- Paperback: 459 pages
- Publisher: Lean Enterprises Inst Inc; 1 edition (July 29, 2009)
- Language: English
- ISBN-10: 1934109258
- ISBN-13: 978-1934109250
- Product Dimensions: 6 x 1.2 x 9 inches
- Shipping Weight: 1.9 pounds (View shipping rates and policies)
- Average Customer Review: 47 customer reviews
- Amazon Best Sellers Rank: #414,953 in Books (See Top 100 in Books)
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The Lean Manager: A Novel of Lean Transformation 1st Edition
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The Lean Manager: A Novel of Lean Transformation, by lean experts Michael and Freddy Ballé, addresses the critical problem that most companies face today: how can they advance beyond realizing isolated gains from deploying lean tools, to fundamentally changing how they operate, think, and learn? The book gives companies a definitive guide for sustaining their ability to learn and to improve operations and financial performance, while continually developing people. "The only way to stay lean is to produce lean managers," says Jim Womack, author, lean management authority, and LEI founder. "Every isolated effort will recede -- or fail -- unless companies learn to use the lean process as a way of developing individual problem-solvers with the ownership, initiative, and know-how to solve problems, learn, and coach new individuals." The Lean Manager, the sequel to the Ballé's international bestselling business novel The Gold Mine, tells the compelling story of plant manager Andrew Ward as he goes through the journey to becoming a lean manager. Under the guidance of Phil Jenkinson (whose own lean journey was at the core of The Gold Mine), Ward learns to use a deep understanding of lean tools, as well as a technical know-how of his plant's operations, to foster a lean attitude that sustains continuous improvement. He learns how to use tools to unleash the creativity and motivation of people, so they learn how to solve problems as well as coach and teach others to solve problems. "I am excited and have hopes that this book will enlighten readers about what it really means to live a business transformation that puts customers first and does this through developing people," said Jeffrey Liker, author of The Toyota Way. "People who do the work have to improve the work. There are tools, but they are not tools for 'improving the process.' They are tools for making problems visible and for helping people think about how to solve those problems."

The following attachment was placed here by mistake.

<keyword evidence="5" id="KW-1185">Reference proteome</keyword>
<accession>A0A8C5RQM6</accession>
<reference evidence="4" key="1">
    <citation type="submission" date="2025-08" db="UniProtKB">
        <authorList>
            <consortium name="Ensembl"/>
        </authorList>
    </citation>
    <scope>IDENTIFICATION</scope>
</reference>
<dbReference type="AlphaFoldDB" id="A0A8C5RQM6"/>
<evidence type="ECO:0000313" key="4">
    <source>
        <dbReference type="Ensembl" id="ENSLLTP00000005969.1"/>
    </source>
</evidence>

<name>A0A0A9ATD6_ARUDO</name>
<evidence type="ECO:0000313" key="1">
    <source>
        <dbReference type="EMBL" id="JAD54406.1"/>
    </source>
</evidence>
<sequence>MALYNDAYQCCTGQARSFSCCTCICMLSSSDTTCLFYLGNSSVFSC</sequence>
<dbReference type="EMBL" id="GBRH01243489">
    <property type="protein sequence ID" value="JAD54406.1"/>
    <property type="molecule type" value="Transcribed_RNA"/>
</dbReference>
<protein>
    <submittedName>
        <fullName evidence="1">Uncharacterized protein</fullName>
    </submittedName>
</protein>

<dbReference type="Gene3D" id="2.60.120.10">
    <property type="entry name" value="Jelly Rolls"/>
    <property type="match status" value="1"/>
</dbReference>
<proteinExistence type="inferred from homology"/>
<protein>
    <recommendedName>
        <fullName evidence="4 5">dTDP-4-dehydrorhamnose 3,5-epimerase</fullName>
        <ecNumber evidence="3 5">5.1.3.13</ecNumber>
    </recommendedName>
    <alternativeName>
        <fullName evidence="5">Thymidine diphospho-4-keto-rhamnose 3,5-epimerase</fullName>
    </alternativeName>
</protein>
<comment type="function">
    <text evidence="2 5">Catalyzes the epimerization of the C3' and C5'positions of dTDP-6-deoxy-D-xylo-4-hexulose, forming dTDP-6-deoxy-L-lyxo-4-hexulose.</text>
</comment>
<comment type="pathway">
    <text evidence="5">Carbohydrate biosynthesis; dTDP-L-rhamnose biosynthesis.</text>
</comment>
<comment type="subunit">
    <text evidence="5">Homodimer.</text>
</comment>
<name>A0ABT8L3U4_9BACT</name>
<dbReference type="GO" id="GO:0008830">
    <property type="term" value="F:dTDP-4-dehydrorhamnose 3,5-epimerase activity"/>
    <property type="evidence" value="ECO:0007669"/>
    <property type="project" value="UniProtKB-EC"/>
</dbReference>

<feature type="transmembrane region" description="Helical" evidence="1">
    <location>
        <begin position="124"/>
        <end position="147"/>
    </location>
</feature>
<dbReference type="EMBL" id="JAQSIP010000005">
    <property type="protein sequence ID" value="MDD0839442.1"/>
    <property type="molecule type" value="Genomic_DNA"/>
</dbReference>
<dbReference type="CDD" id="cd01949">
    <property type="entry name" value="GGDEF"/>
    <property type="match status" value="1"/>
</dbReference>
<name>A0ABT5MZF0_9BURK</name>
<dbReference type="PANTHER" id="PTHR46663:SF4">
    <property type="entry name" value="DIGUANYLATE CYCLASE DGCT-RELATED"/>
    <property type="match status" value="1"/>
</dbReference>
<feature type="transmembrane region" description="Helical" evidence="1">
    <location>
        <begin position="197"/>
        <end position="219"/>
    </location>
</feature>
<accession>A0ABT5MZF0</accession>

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If one hasn't read this, pick it up and prepare for a bit of candy-for-the-lean-geek reading. It makes "The Gold Mine" a perfect second read in true Pauley Harvey fashion.
Thank you to the Balle clan for such great work.
The busines novel make easy learn the concepts underlying the lean transformation at same the time shows situations that are commom at shop floor. It also shows that transformation starts internally in us changing the way we think what is a lean approach and what isn't.
One interesting point is the authors doesn't sell the lean management as something easy to adopt. Instead, the story ocurrs during several years and shows that using lean tools isn't enough to establish a lean enterprise. Also, we must develop people and mutual trust. To be successful is necessary the right people as leader and takes time to create mutual trust.
Finally, diferents points of view are presented through three lean management experts characters (Bob Wood, Amy Wood and Phil) showing us that there's not the "right way" or formula.
It is a relevant read for those who need help in creating some sort of Vision for where their strategy should lead them.
Seasoned organizational change agents may feel bored by the slow pace of the book.
The writing style is really new to me. Could be an innovative thing to make lean like a story of plant improvement, but it could have been written more easier to facilitate reading and comprehension.
Still a good lean book and sends lots of messages.